Listening back to St Vincent’s discography before the gig, I hadn’t previously realised how instrumental she has been in forming my perception of music. At first listen, songs from Strange Mercy are abrasive, difficult, and the dissonance doesn’t quite connect. In fact, they show how unafraid of experimentation St Vincent – the stage name of Annie Clark – is, something that she’s continued to demonstrate throughout the trajectory of her career.
This was evident in the way that Clark appeared on-stage. She emerged dominatrix-like in a nude latex dress and long neon orange boots to match her guitar, completely mastering the stage. With a live band and a flashing wall of lights, Clark perfectly mixed rock and electronic; ‘Sugarboy’ started off with an indiscernible and powerful synth intro, and segued into the fabulous rock song that it is.
Clark held her own entirely throughout the night. Completely owning her sexuality, she defined how she was going to be seen. In her fearlessness, the crowd was entirely at her command. She had them practically on their knees as she wailed the extended “please” in the chorus of ‘Saviour’. ‘Masseduction’ was sexy and unashamed. Clark performed the song as if she was admitting a kink to a lover, asking them to do something out of the ordinary for her. In an instant, she used all the internalised misogyny in the world and directed it back in on itself, refusing to be confined by any sort of definition of what a woman ought to be like. In that instant, men wanted to be her and women wanted to be with her.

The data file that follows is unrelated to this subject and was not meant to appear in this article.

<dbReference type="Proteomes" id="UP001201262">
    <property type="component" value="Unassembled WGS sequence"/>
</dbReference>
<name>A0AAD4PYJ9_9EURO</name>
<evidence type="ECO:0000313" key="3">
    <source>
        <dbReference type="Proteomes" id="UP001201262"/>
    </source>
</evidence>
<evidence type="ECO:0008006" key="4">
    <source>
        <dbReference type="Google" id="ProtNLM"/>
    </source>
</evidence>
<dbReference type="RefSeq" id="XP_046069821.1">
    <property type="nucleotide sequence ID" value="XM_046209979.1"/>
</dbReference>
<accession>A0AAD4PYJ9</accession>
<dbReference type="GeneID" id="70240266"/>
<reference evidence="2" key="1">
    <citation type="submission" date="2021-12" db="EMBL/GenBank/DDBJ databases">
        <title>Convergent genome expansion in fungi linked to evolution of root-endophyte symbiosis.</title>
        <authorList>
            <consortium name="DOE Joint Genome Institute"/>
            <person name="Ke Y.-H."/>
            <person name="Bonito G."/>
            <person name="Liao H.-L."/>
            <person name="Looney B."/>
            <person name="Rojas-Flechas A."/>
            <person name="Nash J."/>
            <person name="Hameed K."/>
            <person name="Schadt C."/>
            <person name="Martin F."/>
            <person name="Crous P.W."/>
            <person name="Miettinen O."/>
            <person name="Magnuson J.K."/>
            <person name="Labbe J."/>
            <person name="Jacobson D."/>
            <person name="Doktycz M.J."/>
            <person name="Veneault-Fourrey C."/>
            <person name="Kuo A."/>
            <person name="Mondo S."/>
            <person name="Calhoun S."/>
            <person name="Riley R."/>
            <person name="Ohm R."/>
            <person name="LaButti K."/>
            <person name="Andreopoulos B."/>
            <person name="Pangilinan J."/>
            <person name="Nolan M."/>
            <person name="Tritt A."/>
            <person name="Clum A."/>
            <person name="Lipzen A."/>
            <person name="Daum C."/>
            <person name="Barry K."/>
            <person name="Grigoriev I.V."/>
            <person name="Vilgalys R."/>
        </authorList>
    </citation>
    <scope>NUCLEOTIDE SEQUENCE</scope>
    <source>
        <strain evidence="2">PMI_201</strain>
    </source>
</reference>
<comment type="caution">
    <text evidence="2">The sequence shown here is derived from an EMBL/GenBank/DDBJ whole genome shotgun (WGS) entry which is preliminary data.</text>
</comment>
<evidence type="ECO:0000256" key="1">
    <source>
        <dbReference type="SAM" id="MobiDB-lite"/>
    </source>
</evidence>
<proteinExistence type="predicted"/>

Quite apart from her own undeniable magnetism, Clark was gifted at reaching out to the audience throughout the night, bringing them in and taking them by the hand. “I am a lot like you,” she proclaims on ‘Sugarboy’, and she makes you feel just that. At one point Clark proclaims, “For an hour and a half, we get to be safe; no matter what sort of fucked up shit is going on in the world, there’s always a reason to dance,” before throwing herself into ‘Digital Witness’. Towards the end of the night, she seemed completely astounded that the crowd knew all the words to ‘New York’, and exclaimed, “we just had a kumbaya moment!” As Clark sang ‘Fast Slow Disco’, it felt like she could be a Robyn-like figure: that pop star for the ages.
St Vincent showed me that rock music can be light-hearted. She showed me that rock music can be female. And she showed me that female rock musicians do not have to compromise for anyone. She demonstrated this in force throughout the evening.
Image: Sonja Horsman for The Observer